Saturday, July 29, 2017

The  Avocado

Oh! that healthy Avocade. Everyone is talking about its healthy qualities. It is a must order appetizer when visiting Mexico.  But honestly, I do not like them!  The colour is nice but the texture I do not care for.

Avocados: Contain antioxidant monounsaturated oils, essential fatty acids and Vitamin E. Promote cartilage repair in osteoarthritis.

This fruit is prized for its high nutrient value and is added to all sorts of dishes due to its good flavour and rich texture. It is the main ingredient in guacamole.

Studies have shown that avocados can

Reduce total cholesterol levels significantly.

Reduce blood triglycerides by up to 20%.

Lower LDL cholesterol by up to 22%.

Increase HDL (the “good”) cholesterol by up to 11%.

Now I am a heart patient and certainly, appreciate the health benefits of the Avocado. I am trying very hard to learn how to eat them.

To help me in this endeavour I concluded (as we all know) things go better with wine.

Apparently, the best wines to go with Avocado are whites. That's good I like whites.  Pairing avocado dishes with zesty whites, such as Sauvignon Blanc works. “The mouth-watering acidity in the wine cuts through the sweetness and fattiness of the fruit. That’s why a non-vintage sparkling wine or Pinot Grigio also works.”

Rieslings are food friendly in general. In picking a Riesling for guacamole, a slightly sweeter one is best! 

Other possible wines that go with Avocados are Rosé wines and  Gruner Veltliner. Hester Creek Old Vines Trebbiano! has also been recommended.

Reds?  well with Guacamole or the Avocado it is a no. However, if you use Avocados as an ingredient in a dish such as a Crab salad or Turkey Chili reds will work just wine.

In conclusion, it seems that simple Avocado and Guacamole go best with light refreshing whites. Reds come into play with more complex receipts.

Don't tell my wife, but there is no doubt  I will be consuming much more wine than Avocados.

Saturday, July 15, 2017

Fred's  Wines

I found myself standing among the wines at Fred Meyers in Bellingham. I was surrounded by wines. Rows and rows of wine; almost entirely from California. I looked up at the tall 8 foot plus shelfs, so many wines.

The top shelves where the more expensive wines from 24-30 US dollars. I guess only the giants of the world can afford these wines. However, the truth be known the more expensive wines were across the street at Costco.

As I stood there amazed first at the number of wines, but also at the low prices. Compared to Canadian wines prices these wines were cheap, very cheap. The middle shelf at eye level had the more moderate priced wines from $12-20 dollars. Wines we pay $30-$60 for back home in British Columbia.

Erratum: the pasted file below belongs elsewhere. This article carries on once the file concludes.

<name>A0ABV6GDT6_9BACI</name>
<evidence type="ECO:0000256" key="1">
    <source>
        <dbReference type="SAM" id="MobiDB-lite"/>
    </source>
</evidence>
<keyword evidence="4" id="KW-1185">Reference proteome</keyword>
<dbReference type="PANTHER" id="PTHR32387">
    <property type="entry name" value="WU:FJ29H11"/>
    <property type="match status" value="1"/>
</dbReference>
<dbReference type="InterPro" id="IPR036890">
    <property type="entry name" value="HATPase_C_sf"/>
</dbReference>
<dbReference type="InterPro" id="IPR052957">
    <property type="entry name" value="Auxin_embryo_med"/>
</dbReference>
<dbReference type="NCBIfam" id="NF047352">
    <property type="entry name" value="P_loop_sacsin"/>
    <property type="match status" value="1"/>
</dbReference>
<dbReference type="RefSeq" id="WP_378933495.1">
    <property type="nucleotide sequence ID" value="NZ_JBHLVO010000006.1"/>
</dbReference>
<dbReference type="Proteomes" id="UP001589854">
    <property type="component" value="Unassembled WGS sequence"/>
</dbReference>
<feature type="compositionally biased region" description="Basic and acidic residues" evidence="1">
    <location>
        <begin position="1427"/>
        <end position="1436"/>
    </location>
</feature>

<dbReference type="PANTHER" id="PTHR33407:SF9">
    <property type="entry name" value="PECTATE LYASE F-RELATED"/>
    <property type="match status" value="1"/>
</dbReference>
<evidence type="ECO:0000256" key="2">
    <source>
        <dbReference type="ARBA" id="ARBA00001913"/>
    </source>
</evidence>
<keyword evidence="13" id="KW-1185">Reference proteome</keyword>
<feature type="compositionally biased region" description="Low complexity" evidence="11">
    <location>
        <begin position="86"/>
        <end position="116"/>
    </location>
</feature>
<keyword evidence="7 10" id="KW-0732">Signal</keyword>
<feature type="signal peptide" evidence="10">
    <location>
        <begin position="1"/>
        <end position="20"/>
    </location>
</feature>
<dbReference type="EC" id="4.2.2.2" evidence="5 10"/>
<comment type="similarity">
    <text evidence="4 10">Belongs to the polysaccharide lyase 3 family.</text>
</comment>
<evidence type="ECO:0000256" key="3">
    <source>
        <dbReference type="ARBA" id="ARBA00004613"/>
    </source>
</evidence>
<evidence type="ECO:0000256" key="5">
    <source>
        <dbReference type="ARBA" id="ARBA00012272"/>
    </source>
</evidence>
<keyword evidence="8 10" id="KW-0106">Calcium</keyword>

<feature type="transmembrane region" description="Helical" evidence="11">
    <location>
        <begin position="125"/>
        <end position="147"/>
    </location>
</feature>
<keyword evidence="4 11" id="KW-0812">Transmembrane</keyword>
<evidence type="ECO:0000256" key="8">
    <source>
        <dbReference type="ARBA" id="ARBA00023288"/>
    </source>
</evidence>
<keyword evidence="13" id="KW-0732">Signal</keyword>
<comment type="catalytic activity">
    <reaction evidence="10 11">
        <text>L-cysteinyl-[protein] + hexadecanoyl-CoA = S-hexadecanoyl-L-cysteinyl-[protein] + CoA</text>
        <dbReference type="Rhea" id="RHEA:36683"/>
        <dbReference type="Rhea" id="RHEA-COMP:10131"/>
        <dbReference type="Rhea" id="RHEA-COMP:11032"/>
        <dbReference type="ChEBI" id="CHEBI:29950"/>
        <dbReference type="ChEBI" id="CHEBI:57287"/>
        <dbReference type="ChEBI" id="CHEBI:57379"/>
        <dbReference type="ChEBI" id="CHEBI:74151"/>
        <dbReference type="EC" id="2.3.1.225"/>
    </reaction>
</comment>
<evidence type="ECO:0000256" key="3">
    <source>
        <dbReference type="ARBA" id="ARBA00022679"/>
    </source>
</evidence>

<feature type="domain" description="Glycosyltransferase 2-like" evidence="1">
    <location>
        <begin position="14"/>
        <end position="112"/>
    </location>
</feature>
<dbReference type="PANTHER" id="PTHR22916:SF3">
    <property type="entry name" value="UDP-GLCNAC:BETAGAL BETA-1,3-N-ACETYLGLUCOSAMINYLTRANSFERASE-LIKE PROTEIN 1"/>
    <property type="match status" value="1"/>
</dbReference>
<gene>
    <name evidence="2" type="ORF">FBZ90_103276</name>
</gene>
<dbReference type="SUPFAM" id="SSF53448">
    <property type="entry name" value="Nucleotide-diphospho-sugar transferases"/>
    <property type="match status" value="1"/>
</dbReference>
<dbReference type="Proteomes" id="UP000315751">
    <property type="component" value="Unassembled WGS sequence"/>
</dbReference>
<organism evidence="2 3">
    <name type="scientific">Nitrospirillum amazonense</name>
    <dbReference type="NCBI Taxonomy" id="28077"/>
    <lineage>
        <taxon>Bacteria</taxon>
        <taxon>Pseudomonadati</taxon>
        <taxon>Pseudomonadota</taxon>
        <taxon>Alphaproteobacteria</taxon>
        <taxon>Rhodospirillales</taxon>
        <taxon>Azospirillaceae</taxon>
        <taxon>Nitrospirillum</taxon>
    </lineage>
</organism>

I wondered about trying to find something other than Calfornia wines. I found some, one small section, none from Canada, mostly French and Chilian wines. There was more space devoted to box wines than imported wines.

I noticed the other shoppers were bending over reaching down to the very bottom shelf and placing two to four bottles of wine in their carts. These were the $3.99, $4.44, $4.99 wines and these were what Fred's grocery shoppers were buying.

I had to take a look. The usual names were there Sutter, Columbian Valley, Gallo, and Beringer.
I look twice at the Beringer Pinot Gris, one I had seen it in a BC store for $24.00 Here it was $4.49 I bought it!

Barbara and I toured Beringer on our Honeymoon so it was an easy decision to purchase this wine.

We also purchased a Lindeman's Bin 45 Cabernet Sauvignon, not a bad wine for its low price.

The question, of course, was how much tax would be applied to the wines at the checkout. The tax added to wines in Canada a way too high, too too  high. The answer 80 cents. and no recycling fee!

Glad to say I do not live in the USA, I would definitely be drinking too much wine! But then again Canadian wines are better, right!


Wednesday, July 5, 2017

Summerhill Pyramid Winery

An elite winery located in Kelowna, British Columbia. Producing organic wines from Okanagan Vineyards.  The winery opened in 1987. The proprietor is Stephen Cipes.  Their philosophy: "Our vision is to provide the very best from pure   nature for those who appreciate all natural foods and wines."

Summerhill is the home of the Pyramid, after 3 years of tests in a small pyramid, consumer tastes proved to the owner that pyramid aged wine was better.

The winery is a family affair with son Ezra Cipes being the CEO. Well, known Eric von Krosigk is the winemaker.

Summerhill Pyramid Winery took top spot at the Chardonnay du Monde competition in Burgundy, France 2017.The winery earned a gold medal for its 2014 Chardonnay icewine, described as "a vibrant dessert wine with notes of honey, apricot and poached pears."

Their 2013 Small Lot Semillon Icewine awarded 100 points and double gold at 2017 San Francisco International Wine Competition